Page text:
His brow furrows as I expect it to and he stands silent. The eyes squint as if he's in pain and he bites his lips and kicks the floor with his toe. And then he leaves the room. When he returns, only ten minutes have passed... and he hands me two pages of solid writing.

I've done it, he says. I stand speechless, staring at work that would normally represent a substantial amount of time and misery.

I notice that in his haste to pour out the contents of his mind and heart, he has neglected pretty much all punctuation and various other details involved with the art of writing. Today, it really doesn't matter.... because today, he found a reason to write. The rest will come.

He starts to notice his failings...
I don't know how to spell, Mommy. You're getting better. Once you choose to learn it, you will.
My writing looks crummy. It's not as bad as it used to be... but if you want to change it, you'll need to spend more time writing. Perhaps you could write more songs.

The incessantly loud singing that has plagued his siblings for 48 hours comes to stop and the restless child is temporarily at peace. And his mother takes the carefully trimmed and stapled pages and hugs them to her very soul and prays...

Dear Lord, please don't let me forget my song. I'm starting to forget....

Tuesday, June 26, 2012

OLLY Update: Homeschool Planner for Mac Users

I have really been enjoying my experience with OLLY so far. I have waited a long time for a Mac compatible homeschooling planning program... I wish it had come sooner but I'm pretty happy with what I'm seeing so far.

I have yet to dive into any serious planning but I have set up the logins for each student and begun adding and organizing information a bit at a time. The book list feature makes me giddy with happiness. I can type in book information manually or type the title into a search feature. In a snap, I've got the book info logged and I can drop the title into any book list I've created. Then... I can print out my lists all neat and tidy at the end of the year to put into portfolios. The program organizes it for me. *sigh* Lovely.

Here is a screen shot of an individual book page. I selected the "search for new" option, typed in the title (Catholic Comparative New Testament), and the program did the rest for me.

The screen shot below shows the results of my first day of book list tinkering. The master book list. I just picked up every book within two feet of me (yes, we swim in books) and started typing titles into the search feature. This can also be done with movies, software, websites, or other resources you use and want a record of.

Finally, this screen shot shows what appears when I select a particular book list that I have created. I selected titles from the master list and did a drag-and-drop into the appropriate categories. When I select "reports", the book lists are ready for me to reference or print.

I have only tried a couple online planning programs (I could not use any of the PC compatible software) in the past and found them rather difficult to use. They were not particularly useful for our more flexible approach and I found myself trying to conform my school to a particular (and uncomfortable) planning method. We are largely literature-based (hence, the book list joy!) and OLLY looks like it will provide a way for me to organize and plan according to my own style and school personality.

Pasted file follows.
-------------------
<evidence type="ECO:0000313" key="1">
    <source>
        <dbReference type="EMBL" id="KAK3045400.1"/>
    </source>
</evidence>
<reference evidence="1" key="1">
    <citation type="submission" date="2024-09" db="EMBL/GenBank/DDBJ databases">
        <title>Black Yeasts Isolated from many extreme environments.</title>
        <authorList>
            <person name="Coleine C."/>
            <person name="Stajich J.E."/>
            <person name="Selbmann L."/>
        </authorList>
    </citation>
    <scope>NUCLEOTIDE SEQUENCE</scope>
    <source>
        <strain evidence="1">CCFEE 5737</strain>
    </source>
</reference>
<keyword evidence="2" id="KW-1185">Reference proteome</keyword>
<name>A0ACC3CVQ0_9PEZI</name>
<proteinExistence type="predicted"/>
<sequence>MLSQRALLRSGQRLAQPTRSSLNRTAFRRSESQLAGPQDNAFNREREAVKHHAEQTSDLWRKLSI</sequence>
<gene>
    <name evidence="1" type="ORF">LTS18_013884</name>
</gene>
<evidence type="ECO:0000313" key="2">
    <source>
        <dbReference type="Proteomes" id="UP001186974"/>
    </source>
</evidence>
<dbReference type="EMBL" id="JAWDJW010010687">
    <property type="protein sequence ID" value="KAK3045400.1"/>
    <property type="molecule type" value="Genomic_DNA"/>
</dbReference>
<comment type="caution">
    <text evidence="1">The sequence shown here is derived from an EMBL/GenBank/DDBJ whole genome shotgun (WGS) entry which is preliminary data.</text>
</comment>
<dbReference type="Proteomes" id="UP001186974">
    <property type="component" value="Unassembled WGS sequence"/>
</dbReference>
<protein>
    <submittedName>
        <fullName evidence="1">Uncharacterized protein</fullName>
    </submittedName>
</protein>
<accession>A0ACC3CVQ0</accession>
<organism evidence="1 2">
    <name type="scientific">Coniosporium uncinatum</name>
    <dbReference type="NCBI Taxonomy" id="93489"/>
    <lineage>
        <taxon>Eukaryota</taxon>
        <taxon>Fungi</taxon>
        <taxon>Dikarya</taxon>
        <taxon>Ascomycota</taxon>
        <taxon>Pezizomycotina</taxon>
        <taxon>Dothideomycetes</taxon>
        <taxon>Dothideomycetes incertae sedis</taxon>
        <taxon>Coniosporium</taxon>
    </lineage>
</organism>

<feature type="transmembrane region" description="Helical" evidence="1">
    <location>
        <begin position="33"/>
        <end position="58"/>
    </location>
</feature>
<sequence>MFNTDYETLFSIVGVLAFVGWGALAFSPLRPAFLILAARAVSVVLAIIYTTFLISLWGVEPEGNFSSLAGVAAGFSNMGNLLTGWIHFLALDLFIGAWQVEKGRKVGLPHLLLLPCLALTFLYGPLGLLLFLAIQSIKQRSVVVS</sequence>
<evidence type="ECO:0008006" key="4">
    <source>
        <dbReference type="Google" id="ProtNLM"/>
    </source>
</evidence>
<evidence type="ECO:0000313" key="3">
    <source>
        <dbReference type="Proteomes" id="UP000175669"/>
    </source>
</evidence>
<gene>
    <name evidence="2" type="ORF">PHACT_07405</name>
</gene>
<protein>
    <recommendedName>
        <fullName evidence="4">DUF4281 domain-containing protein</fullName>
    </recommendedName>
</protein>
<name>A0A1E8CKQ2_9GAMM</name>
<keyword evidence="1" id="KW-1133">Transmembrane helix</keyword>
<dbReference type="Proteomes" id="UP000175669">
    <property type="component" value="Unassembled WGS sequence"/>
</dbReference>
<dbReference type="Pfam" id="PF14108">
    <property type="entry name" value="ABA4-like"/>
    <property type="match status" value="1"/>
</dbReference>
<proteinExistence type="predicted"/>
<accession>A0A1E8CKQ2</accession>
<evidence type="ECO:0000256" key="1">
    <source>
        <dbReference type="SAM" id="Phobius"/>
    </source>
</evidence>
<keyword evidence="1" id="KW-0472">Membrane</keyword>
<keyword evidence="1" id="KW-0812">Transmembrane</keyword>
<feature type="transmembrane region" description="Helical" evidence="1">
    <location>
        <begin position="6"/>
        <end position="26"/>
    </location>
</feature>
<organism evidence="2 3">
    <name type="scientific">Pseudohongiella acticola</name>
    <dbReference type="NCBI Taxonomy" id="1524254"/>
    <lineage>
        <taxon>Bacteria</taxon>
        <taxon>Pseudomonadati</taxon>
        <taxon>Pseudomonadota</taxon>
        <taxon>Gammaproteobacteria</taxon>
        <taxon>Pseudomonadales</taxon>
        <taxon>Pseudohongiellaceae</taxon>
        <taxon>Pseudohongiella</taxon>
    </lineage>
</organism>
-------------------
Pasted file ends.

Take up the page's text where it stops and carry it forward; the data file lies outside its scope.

One of my favorite features is the Yearbook, which allows me to drop in photos of events, activities, or whatever we want, and then add text. It's a quick, intuitive way to make sure that we have an outstanding portfolio of achievement for our non-traditional approach.

I love paper. I love writing out calendars and book lists and plans. But I gotta tell you, I'm overwhelmed by the paper. I waste a lot of it. I lose it. I forget to make copies. I run out of printer ink. I do think that this program is going to be a breakthrough in my day-to-day operations.

Each child has a personal login so it's not just about mom. I anticipate that my older students (or at least my high school student) will be using this program on a daily basis, if not as a primary planner, at least to mark attendance and get an overview of expectations.

I have found the OLLY website to be extremely helpful. They have a very nice How-To section, including instructional videos, and a forum for OLLY users.

There is an option to try out the program for one month, free of charge. After that, you pay $40 for unlimited use on all of your computers. Some other programs do make that an annual fee so I'm inclined to think that OLLY is a great value if you like the program. The good folks there did agree to provide me with a complimentary download in exchange for my honest review throughout the year... but after my brief experience, I would not hesitate to make the purchase. I will update again after I have had a little more experience with the actual planning.

Sunday, June 24, 2012

Weekend Wrap: Hair, Spontaneous Acts, and Good Reads

Totally random weekend stuff that will never make it onto the blog if I don't do it right now...

Haircut. I have never had a boy with so much hair at Cub's age. I loved his mop top and wasn't planning on cutting it close. Until... we had 90 degree weather for a straight week and he just looked so warm and sweaty all the time. If I was a boy, I would totally cut all my hair off. So here are the before and after shots. And yes, he does like it... and yes, Cookie and I were slightly emotionally affected by the change...